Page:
In “old-school” project finance the cash flows are substantially known and the primary risk is the proper operation of the project. It is more common these days to see project financings that are subject to other risks, such as the health of the economy or the price of natural resources.

One of the benefits of project finance is that the asset being financed often has a useful life that is significantly longer than the term of the financing. Therefore, in situations where the project has problems it is possible to extend the term of the debt and still realize a reasonable return. One of the conclusions of last year’s Moody’s report on project financewas “Ultimate recovery rates for project finance bank loans average 80%. However the most likely ultimate recovery rate was 100% i.e., no economic loss . . .”,, and this is depicted in Exhibit 2.4

Exhibit 2: Distribution of Recovery Rates(BII)

Source: Moody’s Analitics Project Finance Data Consortium

Portfolio Construction: Return, Diversification, Inflation Hedge

It is broadly understood that adding diversifying assets to a portfolio should improve the risk-adjusted return profile of the portfolio. Additionally, the absolute return of the portfolio can be improved through the reallocation of the risk savings. This is the reason portfolio managers actively seek diversifying assets with attractive return profiles. Infrastructure is often an asset class that is held out as a good diversifier – generally it provides a return profile that differs from traditional asset classes and it has offered attractive returns in the past.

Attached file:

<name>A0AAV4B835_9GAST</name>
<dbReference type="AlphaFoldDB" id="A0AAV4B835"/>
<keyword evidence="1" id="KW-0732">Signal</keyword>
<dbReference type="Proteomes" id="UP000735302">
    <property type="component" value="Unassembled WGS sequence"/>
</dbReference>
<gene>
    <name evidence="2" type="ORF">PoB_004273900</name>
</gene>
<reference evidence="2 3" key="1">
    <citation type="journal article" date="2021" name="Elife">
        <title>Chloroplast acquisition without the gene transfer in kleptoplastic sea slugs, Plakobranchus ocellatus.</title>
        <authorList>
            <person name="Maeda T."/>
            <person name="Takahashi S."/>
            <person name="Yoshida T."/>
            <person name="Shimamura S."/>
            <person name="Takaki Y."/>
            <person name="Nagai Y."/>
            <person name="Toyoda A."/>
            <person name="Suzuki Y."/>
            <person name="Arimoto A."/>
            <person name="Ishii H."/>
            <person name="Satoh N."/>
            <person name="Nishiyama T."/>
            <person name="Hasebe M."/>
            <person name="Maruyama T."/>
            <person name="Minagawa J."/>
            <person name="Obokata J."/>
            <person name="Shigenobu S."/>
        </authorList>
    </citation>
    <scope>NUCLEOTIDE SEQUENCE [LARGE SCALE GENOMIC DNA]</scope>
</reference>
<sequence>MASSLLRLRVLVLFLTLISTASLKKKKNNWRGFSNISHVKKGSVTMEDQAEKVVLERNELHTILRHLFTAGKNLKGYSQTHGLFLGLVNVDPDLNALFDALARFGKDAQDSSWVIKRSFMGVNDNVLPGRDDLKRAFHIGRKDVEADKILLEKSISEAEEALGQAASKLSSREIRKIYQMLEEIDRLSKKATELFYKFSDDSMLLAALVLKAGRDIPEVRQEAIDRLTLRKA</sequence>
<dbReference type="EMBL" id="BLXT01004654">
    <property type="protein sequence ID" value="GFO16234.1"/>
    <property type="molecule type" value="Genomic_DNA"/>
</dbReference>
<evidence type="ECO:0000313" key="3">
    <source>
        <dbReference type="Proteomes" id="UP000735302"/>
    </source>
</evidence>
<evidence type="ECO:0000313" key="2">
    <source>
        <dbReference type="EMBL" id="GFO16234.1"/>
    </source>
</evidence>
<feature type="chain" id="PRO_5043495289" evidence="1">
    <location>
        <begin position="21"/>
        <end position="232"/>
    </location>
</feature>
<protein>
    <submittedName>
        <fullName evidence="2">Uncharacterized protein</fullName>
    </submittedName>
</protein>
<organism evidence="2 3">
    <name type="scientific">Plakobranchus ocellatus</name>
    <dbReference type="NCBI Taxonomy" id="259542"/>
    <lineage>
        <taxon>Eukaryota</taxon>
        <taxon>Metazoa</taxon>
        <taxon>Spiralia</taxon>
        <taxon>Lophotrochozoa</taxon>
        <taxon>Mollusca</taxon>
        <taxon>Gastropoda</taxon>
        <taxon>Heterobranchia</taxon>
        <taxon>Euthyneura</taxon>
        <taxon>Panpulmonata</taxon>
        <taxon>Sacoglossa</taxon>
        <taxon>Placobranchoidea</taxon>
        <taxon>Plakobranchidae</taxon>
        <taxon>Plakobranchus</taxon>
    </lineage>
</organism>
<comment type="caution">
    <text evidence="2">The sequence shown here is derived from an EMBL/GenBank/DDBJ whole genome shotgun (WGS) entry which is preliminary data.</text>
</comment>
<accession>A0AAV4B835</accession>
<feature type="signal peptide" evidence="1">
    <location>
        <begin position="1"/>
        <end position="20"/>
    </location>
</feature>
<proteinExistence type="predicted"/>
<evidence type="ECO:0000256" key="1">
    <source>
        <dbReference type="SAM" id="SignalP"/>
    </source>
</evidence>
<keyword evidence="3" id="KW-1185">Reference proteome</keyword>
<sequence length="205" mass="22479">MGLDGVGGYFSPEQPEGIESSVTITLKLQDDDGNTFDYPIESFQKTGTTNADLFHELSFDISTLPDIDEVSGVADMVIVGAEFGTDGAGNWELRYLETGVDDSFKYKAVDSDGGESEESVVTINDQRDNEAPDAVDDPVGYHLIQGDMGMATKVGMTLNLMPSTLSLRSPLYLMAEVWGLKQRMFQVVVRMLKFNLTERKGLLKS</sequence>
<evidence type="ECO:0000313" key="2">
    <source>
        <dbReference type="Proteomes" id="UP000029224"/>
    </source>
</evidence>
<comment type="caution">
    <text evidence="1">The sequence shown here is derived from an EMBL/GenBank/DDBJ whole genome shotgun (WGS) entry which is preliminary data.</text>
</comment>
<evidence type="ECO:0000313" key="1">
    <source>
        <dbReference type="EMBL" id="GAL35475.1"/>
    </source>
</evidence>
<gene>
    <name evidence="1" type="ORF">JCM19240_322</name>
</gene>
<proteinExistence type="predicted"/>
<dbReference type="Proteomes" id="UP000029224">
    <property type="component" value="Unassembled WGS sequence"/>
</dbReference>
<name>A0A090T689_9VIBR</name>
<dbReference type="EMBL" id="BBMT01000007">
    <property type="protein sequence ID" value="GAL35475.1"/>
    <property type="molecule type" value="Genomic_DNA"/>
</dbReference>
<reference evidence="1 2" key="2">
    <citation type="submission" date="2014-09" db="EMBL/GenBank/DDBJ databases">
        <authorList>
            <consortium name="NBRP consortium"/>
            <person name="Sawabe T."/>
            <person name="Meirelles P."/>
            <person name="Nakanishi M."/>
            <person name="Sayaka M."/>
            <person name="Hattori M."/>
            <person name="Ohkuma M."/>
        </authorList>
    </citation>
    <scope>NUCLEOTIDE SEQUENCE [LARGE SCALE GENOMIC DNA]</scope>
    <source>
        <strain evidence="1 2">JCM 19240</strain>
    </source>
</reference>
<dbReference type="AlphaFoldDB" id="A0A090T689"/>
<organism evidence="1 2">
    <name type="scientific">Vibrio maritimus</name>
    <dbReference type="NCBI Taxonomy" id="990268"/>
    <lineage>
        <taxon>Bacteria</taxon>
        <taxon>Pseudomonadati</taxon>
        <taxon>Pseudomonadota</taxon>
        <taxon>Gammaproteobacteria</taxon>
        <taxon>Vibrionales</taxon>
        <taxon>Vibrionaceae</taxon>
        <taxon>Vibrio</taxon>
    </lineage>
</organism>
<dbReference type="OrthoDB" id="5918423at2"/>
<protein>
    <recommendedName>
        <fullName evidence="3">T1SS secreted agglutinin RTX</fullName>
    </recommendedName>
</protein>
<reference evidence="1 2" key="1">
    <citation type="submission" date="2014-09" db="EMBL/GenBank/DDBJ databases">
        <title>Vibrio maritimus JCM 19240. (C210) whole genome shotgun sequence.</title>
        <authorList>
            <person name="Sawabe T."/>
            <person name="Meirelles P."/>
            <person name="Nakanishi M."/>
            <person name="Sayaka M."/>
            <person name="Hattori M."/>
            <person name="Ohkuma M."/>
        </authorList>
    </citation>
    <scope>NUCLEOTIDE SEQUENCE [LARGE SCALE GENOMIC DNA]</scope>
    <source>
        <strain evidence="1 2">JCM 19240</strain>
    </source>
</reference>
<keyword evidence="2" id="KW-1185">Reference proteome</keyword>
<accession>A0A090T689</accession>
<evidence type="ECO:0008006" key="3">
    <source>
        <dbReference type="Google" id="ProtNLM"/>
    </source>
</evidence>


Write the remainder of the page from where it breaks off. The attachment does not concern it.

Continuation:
The long-term nature of the assets is another factor investors cite for holding infrastructure. Pension plans, insurance companies, endowments, and others are interested in investing in long-duration assets that provide attractive returns, and infrastructure generally fits that bill.

Conversations with investors indicate that concerns about inflation are growing, and investors are more actively seeking assets that provide some level of inflation protection. Inflation sensitivity is a consideration that drives many investors toward infrastructure. Part of the reason that infrastructure can be a good diversifying asset is that it should perform well in inflationary environments (real assets generally increase in value with rising inflation), and the long-term nature of the investment means that the inflation benefit will be in place for an extended period of time. Other inflation sensitive assets, such as TIPS, have significantly lower expected returns.

These characteristics are largely viewed as the primary reasons for the growth in infrastructure investing. The asset class is increasingly attracting new investors who are focused on improving the overall performance of their portfolio.

Infrastructure Investors

The number of new investors in the asset class has increased over recent years. Exhibit 3 from Preqin’s recent report on the infrastructure market shows an increase in both the average current allocation and the average target allocation to infrastructure.

Exhibit 3: Average Current and Target Allocations

Source: Preqin Infrastructure Online